Ball Room

Download (windows)

left click – spawn ball

right click – destroy the world

Ball Room is still my most legendary creation to date. Featuring revolutionary 3Dx Jigga-watt graphics (patent pending) and utilizing dynamic crash processing, the most latent computer feature to date. This game revolutionized and inspired metal gear solid.

Ball room was specifically designed as a challenge in my head where I saw an old NES game called Penguin Wars

Intense penguin action, rated M+ for maximum power! Nintendo power!!11

I saw the ball move towards and away from the camera along the table in the game. And then thought to myself, “I wonder how to code fake depth in game maker” and then thought “why do I even consider doing pointless coding projects that make me look like a chump with 1 million likes, yet I still manage to be able to finish making games-…

Oh sorry I got carried away there.

So anyways, Ball Room was my shot at just playing with fake depth with ball objects.

It’s really simple, I create a ‘z axis’ variable and set it to a random number. then I have that affect how big the ball will be and where it will be along the vertical space.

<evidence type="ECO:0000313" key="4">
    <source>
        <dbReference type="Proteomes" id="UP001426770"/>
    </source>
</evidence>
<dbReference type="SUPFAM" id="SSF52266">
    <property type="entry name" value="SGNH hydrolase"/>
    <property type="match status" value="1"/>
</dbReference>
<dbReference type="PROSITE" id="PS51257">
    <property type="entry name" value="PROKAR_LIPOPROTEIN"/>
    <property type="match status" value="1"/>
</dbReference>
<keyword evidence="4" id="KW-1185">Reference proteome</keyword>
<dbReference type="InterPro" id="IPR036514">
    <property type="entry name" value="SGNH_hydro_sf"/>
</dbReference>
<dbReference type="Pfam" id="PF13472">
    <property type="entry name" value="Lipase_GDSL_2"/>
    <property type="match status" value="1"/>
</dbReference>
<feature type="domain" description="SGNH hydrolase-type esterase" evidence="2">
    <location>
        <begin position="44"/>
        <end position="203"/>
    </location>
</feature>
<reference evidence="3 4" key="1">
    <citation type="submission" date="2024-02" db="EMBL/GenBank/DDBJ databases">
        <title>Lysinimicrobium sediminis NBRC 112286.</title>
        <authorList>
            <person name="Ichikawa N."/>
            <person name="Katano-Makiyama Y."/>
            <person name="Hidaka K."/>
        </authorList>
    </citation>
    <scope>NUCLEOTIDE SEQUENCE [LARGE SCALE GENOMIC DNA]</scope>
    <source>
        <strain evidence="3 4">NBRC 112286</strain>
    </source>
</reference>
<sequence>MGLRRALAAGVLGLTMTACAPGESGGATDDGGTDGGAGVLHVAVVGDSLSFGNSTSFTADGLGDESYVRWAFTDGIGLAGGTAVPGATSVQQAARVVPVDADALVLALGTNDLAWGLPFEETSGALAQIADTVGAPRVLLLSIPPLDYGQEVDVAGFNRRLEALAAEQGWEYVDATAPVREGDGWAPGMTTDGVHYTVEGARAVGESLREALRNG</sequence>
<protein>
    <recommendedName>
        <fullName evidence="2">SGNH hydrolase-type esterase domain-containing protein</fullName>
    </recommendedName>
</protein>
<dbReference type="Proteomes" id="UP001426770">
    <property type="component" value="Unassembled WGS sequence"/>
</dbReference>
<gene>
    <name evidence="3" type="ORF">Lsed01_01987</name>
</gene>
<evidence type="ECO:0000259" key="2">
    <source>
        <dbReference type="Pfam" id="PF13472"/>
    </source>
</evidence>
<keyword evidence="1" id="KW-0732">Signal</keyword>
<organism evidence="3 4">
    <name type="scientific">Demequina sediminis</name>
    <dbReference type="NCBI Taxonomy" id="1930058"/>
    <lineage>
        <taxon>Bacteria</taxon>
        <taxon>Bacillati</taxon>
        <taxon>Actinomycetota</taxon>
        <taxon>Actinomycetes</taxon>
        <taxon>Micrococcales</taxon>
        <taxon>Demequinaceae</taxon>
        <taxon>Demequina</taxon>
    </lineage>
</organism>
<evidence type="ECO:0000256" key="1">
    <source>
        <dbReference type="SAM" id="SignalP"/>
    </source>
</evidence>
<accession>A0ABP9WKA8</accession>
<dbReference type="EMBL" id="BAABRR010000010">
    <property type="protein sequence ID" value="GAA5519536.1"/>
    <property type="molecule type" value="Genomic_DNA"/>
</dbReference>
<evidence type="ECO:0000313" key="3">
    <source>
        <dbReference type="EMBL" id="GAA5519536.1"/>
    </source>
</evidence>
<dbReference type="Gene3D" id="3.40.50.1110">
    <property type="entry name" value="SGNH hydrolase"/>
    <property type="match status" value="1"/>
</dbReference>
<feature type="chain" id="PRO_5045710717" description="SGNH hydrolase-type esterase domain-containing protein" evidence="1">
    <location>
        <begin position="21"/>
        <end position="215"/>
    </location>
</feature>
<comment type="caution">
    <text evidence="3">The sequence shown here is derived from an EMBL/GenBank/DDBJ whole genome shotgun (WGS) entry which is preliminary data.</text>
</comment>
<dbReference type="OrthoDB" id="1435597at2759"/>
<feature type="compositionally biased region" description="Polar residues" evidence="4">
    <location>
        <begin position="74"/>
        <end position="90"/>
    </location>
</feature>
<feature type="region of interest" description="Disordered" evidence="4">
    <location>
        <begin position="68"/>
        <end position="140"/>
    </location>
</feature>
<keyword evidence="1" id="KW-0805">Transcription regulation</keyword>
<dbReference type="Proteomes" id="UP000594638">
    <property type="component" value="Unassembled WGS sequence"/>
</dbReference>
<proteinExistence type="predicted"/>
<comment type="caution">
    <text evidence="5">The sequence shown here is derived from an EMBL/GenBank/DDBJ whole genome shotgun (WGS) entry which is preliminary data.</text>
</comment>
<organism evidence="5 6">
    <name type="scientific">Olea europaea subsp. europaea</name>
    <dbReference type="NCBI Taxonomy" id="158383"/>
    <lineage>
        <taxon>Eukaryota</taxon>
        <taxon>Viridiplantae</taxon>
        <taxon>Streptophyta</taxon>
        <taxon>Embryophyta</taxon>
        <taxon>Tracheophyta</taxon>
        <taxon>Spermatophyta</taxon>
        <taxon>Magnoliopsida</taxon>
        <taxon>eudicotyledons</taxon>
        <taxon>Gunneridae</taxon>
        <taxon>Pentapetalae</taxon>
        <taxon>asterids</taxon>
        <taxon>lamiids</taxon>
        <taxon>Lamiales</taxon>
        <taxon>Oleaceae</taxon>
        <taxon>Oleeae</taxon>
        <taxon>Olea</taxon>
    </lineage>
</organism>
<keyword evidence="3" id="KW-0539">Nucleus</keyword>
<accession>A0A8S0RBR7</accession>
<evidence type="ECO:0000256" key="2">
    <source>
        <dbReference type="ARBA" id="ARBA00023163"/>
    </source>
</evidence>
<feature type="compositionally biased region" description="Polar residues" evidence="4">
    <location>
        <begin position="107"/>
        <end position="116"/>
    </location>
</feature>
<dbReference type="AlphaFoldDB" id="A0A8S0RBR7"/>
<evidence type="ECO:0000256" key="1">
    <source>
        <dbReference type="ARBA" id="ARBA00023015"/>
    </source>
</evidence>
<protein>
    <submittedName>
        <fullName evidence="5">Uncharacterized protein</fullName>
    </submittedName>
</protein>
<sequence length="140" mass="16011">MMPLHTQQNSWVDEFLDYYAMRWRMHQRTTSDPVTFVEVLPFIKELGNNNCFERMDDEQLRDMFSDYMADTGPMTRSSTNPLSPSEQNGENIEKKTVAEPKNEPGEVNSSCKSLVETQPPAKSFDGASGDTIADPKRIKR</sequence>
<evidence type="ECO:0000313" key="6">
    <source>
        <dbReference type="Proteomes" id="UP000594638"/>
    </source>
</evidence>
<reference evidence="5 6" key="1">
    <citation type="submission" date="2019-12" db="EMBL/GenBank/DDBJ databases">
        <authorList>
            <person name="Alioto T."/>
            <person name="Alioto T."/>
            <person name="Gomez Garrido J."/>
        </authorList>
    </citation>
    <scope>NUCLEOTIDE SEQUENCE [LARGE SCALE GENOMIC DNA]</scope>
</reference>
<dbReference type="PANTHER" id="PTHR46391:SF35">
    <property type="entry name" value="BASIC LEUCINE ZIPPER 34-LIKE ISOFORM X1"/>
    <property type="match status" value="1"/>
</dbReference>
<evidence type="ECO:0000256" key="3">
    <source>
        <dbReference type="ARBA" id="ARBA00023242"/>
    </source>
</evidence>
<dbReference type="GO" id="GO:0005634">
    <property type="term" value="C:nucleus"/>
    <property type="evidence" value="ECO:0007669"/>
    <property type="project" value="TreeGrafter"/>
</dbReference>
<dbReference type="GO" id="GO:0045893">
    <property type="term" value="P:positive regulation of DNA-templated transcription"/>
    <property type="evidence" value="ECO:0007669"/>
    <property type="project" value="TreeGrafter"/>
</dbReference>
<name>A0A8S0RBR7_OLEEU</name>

There’s also a fake ground value I have that has the ball check if it touches it’s own personal “ground” to then bounce off of. Actually that code aspect is very similar to how I did the jump feature in Frog Hop’s Map system.

The fake “ground” is his original spawn position, and whenever his fake z-axis goes past it, he will stop “falling along the z-axis”

It was actually super hacked in and probably not the best way to code the ball room. I’m trying to think back on why I didn’t make a game of it, unfortunately I can’t remember. I think this was one of those rare cases where I just made this little demo scene of balls bouncing around and was satisfied with figuring it out.

If I think about it now, I really don’t know what kind of game I would have made, maybe I would make a cowboy gunslinging game and shoot the bouncing targets? Or drive a toy car avoiding the balls? 3-d munchman (yes munchman, not pa-)? I suppose there are plenty of game concepts that could come from such an experiment.

Apparently I have this fascination with 2-D games that have a fake z-axis. Games like Mario & Luigi, Golden Sun, and plenty of beat-em-up games like Streets of Rage have this aspect.

I will say that as pointless as this coding test might have been (especially since I didn’t even accomplish the goal of making a game of it). That I do find myself going back to the source code from some of these projects to copy/modify them into any current project that I’m working on.

I look back on Ball Room and I gotta say it was pretty fun to code, good times good times.

Thanks for reading!